With the start of every new year there’s a persistent niggling in the back of my brain about how to get organized. I’m not a disorganized person, quite the contrary, I know where I’ve tucked away everything that I own. But each new year brings organizing challenges. Let me define organized for 2014. First, let me say that I cannot believe how fast last year slipped by. Is it just me or has time speeded up lately? Anyway, back to the subject of making better order out of my life. This year I will have an e-novel FISH KICKER published in the spring. I’ll have to do a lot of marketing and that will take time and energy away from my writing, the thing that I do every day, all day, and some days, nearly 24-7. I have to figure out how to recompose my website to include publishing information. Expanding a contact list of interested folks is important and a must-do this year. And I want to…. STOP! As I write this I see how my writing life might quite possibly become a work life. Let me take a Zen moment and appreciate the last few weeks before I embark on this organizing endeavor.

This winter has been a real mix of weather systems. Snow, wind, rain, brilliant sun and some days the temperatures have been so comfortable that I could have believed spring was in the air. But truthfully, most days it’s too cold to sit on the terrace, though the light on these warm wintery days is beautiful.

The sunset on Christmas day in NYC was phenomenal. The intensity of the colors in the sky were breathtaking and it was a small treasure of time that lasted less than a half hour.

We’ve had two snow storms so far this winter and I hope these herbs make it through the winter.

On New Year’s Eve the sky in the city lit up with fireworks and even on that freezing, blustery windy night there was laughter, smiles, good wishes and revelry everywhere.

The trees in Central Park are bare. The lakes and ponds are filled with migrating birds but it was the beautiful light on this particular day that made it seem like everything was going to be all right. As I walked around this lake I met a couple sitting on a park bench with a city map on the man’s lap. Tourists. They were from Ontario, Canada. They smiled. I smiled back. “Lovely day,” he said.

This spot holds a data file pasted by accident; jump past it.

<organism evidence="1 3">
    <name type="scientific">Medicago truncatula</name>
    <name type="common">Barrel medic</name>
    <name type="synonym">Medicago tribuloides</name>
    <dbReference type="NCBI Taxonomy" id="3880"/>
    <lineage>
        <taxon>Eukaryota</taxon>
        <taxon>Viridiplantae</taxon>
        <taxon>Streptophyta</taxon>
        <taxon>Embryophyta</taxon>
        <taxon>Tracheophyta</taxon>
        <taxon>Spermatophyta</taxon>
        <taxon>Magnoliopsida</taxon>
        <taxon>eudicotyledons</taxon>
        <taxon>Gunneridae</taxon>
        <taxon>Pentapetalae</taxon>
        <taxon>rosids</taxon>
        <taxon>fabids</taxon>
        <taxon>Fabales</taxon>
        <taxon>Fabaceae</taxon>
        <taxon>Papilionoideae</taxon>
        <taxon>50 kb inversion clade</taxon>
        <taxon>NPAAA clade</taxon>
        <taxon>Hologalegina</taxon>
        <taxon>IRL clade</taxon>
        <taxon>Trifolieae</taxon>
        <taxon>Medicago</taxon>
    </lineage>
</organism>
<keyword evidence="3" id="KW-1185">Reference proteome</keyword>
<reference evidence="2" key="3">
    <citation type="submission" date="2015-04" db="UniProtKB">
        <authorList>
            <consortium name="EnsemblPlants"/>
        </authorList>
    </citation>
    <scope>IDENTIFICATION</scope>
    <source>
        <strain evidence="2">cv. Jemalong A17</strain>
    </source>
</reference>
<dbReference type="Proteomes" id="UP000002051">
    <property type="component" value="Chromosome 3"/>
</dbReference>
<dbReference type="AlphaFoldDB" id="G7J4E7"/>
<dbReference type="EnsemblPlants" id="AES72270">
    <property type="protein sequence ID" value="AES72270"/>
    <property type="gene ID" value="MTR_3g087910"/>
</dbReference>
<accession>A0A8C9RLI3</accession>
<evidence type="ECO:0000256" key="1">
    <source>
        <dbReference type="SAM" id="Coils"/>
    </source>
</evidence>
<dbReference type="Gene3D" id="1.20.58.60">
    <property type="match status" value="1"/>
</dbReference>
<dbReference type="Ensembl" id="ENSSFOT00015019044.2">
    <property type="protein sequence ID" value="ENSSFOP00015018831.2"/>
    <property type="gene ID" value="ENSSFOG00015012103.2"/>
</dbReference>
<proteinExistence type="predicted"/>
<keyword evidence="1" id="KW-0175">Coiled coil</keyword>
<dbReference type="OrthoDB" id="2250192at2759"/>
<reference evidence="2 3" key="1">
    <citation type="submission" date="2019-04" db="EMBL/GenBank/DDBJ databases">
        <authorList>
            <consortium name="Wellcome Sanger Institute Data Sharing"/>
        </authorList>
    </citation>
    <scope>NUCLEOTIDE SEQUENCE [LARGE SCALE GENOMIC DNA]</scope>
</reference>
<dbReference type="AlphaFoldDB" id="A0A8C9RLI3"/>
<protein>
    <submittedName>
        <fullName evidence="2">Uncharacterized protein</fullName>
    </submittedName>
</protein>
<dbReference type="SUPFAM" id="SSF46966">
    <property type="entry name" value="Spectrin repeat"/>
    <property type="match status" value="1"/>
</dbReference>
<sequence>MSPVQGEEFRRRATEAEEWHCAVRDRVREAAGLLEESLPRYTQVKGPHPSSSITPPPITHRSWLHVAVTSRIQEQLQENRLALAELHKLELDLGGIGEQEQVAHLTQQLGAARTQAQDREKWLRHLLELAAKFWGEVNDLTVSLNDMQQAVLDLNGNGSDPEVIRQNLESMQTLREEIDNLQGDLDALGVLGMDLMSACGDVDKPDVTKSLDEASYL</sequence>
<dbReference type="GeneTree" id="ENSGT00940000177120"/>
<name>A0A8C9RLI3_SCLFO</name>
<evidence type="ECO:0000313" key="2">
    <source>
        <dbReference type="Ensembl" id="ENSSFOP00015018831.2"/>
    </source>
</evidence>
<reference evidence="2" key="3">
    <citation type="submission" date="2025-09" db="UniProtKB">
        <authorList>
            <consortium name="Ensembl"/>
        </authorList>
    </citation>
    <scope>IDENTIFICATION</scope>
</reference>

“Yes, it is,” I responded.

“It’s our wedding anniversary and we’ve come here to get away from the snow.”

I looked down at the man’s feet. He had taken his shoes off .

“My friends  back home wouldn’t believe me if I told them about this,” he said and wiggled his toes.

“You want me to take a photograph and you can send it back home to your friends?”

He grinned. “That would be jolly.” He handed me his point and shoot and I took a photograph of him and his wife shading their eyes from the glaring sun with his stockinged feet prominently sitting atop his walking shoes.

A little while later I was focusing my camera on a wonderfully constructed bench when I heard someone whistling. And then this little boy came into my range of focus, shirt sleeved and tagging far behind his mother, walking at his own pace, making his own music and he never took his eyes off me as he passed.

Just before Christmas day I was visiting with a friend when her daughter came by for a visit. The young woman sat on the couch opposite  me and as she leaned forward slightly a crystal hanging in the window cast a rainbow on her shoulder. How wonderfully magical it looked and like the whistling boy, I had to get a photo of this scene, too.

I hope that I remember, in the middle of all that must be done in this new year, to take time out to enjoy and appreciate the small things that make up my days, those unexpected treasures that are really not so small after all.


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